Professor Jessica Chen Weiss, an expert on U.S.-China relations, was among the attendees of the dinner following President Joe Biden and Chinese President Xi Jinping’s historic summit on Nov. 15 in San Francisco.Read more
As a government major, you’ll learn how to think and write rigorously and creatively about issues of public life. You’ll have the choice of courses in four subfields: American politics (the political behavior, policies and institutions of the U.S.), comparative politics (the institutions and political processes of other nations), political theory and philosophy (normative theories of politics and history of political thought) and international relations (transactions between states, international organizations and transnational actors).
A wide array of opportunities
Course offerings reflect the breadth of faculty expertise in this exciting and growing discipline, and the study of Government at Cornell trains students with skills that are in high demand in public service, business, law, the non-profit sector, and many other professions. Our introductory courses in American politics, comparative politics, political theory, and international relations introduce students to the major tools and approaches to the study of politics. From there, students apply these tools to understand the many facets of public life, from contemporary political thought to campaigns and elections, public policy, conflict and peace, and beyond. The Department of Government not only offers a major program, but also an honors program and two minors.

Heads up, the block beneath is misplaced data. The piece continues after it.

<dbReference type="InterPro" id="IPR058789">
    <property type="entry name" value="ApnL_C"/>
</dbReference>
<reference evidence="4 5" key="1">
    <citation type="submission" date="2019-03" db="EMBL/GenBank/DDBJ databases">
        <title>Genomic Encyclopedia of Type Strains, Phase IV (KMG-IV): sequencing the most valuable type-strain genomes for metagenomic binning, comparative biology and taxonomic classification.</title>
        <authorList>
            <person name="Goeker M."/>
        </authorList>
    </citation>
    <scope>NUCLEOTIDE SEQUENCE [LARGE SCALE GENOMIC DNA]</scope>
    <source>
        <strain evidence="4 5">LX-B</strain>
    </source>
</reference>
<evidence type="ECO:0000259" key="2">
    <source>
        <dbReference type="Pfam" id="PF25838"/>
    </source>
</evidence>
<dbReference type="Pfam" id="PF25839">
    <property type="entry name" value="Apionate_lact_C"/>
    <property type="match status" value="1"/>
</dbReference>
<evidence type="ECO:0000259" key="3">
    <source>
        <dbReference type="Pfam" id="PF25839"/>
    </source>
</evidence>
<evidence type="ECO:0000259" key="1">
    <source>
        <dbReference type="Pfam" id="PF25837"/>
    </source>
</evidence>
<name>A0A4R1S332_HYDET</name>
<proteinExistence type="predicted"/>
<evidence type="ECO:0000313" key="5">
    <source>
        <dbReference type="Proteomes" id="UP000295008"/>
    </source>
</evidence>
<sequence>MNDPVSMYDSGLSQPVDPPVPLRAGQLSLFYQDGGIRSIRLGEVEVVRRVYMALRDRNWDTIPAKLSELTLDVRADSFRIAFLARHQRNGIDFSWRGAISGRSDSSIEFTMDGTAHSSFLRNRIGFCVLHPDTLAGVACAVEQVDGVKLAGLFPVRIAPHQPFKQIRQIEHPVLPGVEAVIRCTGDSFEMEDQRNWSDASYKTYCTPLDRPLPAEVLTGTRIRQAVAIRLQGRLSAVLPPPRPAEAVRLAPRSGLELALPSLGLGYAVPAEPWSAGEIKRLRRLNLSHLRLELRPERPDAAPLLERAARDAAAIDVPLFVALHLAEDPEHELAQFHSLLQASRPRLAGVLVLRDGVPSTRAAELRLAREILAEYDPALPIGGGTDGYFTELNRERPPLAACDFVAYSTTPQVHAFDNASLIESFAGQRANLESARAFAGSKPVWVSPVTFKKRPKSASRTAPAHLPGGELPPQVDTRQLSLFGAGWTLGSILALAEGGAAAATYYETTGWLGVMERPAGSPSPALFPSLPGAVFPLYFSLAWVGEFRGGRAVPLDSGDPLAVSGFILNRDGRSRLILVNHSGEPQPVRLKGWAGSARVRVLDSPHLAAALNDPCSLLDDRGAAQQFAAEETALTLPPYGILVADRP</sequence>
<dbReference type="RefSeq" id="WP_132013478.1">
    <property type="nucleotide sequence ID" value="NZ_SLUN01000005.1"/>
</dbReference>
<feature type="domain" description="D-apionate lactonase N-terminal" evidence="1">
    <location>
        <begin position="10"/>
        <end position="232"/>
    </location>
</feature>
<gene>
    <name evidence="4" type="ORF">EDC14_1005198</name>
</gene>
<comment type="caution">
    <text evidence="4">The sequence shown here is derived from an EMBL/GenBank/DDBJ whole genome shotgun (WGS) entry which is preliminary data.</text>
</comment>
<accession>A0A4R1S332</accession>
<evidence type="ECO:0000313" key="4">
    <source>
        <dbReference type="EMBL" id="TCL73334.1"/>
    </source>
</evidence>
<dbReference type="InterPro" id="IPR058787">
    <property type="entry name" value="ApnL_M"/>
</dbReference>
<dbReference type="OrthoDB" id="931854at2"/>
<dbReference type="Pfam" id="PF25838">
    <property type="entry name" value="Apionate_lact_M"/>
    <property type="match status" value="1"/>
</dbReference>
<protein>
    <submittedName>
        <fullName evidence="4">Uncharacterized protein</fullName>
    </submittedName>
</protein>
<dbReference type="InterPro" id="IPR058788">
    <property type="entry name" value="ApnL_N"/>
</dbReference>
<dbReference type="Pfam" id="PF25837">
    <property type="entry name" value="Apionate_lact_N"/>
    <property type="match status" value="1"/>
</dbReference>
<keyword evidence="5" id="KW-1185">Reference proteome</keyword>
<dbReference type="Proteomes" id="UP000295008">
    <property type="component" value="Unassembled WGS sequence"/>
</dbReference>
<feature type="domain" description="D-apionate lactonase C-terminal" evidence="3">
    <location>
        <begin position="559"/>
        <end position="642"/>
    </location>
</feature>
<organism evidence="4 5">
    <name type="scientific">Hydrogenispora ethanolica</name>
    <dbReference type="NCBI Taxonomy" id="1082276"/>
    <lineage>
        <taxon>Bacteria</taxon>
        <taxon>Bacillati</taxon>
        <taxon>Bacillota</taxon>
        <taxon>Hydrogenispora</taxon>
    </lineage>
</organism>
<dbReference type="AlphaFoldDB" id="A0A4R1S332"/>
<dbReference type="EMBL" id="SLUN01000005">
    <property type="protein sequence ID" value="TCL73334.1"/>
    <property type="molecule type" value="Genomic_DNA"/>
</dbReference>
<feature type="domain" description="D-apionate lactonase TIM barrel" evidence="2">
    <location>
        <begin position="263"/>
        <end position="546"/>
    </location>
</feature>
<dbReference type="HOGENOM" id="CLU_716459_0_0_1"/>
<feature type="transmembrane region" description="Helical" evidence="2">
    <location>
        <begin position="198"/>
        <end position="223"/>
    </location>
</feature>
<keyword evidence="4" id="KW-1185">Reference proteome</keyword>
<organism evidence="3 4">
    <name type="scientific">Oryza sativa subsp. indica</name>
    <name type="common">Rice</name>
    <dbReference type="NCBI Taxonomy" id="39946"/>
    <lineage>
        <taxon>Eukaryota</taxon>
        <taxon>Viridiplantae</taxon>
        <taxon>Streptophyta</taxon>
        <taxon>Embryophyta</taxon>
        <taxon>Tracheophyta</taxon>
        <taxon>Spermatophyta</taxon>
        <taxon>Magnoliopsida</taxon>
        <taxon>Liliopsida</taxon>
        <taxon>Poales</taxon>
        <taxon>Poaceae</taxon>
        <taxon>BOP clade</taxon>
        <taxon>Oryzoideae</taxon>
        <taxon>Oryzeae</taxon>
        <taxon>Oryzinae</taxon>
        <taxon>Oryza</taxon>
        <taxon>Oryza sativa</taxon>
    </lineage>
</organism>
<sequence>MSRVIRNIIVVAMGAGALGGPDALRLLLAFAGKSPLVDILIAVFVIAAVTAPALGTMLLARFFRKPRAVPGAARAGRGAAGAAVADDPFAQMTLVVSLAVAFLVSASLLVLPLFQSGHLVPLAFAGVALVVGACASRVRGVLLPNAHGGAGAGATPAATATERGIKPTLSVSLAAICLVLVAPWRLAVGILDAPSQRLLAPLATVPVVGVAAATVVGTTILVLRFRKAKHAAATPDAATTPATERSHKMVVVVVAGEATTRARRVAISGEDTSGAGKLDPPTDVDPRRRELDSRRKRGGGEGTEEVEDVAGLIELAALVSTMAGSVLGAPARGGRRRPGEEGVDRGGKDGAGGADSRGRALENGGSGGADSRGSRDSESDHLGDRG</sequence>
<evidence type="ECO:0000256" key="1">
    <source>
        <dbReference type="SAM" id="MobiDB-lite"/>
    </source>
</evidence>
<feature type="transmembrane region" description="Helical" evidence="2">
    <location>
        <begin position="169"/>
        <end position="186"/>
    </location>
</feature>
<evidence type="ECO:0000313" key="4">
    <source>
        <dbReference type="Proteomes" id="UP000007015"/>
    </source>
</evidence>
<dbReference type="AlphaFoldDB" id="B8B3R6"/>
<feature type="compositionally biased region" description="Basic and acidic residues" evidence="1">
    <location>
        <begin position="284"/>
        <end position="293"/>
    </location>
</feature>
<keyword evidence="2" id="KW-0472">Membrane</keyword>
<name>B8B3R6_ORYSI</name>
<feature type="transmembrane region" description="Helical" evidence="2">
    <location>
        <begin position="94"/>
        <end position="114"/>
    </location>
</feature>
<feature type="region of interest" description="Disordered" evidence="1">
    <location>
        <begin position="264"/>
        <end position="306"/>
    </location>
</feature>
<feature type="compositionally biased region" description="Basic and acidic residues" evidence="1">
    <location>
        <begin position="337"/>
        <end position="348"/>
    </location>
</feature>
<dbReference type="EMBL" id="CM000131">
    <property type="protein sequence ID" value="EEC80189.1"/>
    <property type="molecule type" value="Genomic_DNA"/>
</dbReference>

The graduate program in Government at Cornell prepares students for academic and research careers in political science. All students admitted to the program are expected to earn a doctoral degree. Completion of the Ph.D. program normally requires two-to-three years of full-time course work at Cornell and several additional years of dissertation research and writing.
Optimists and ‘doomers’ are fighting over the direction of AI research – and those who want speed may have won this round, Sarah Kreps writes in an op-ed in The Guardian.Read more
Differences of opinion about OpenAI’s “benefit of humanity” vision became more evident over recent months, says Sarah Kreps, professor of government and director of the Tech Policy Institute.Read more
Argentines have voted to elect Javier Milei, economist and former TV pundit, as their next president, and Gustavo Flores-Macías weighs in.Read more
Martin Shefter ’64, professor of government emeritus in the College of Arts and Sciences, died Nov. 3 in Ithaca. He was 79.Read more
Journalists find themselves challenged by mistrust and polarization from both sources and audiences, according to experts at a recent panel as part of Cornell’s Freedom of Expression theme year.Read more
This may be a once-in-a-century opportunity for peace, writes Uriel Abulof, visiting professor of government in the College of Arts and Sciences, in a Time opinion piece.Read more
With President Joe Biden meeting face-to-face with his Chinese counterpart, Xi Jinping, on Wednesday, government professor Allen Carlson says a key factor will be how much the two heads of state are able to publicly agree to disagree.Read more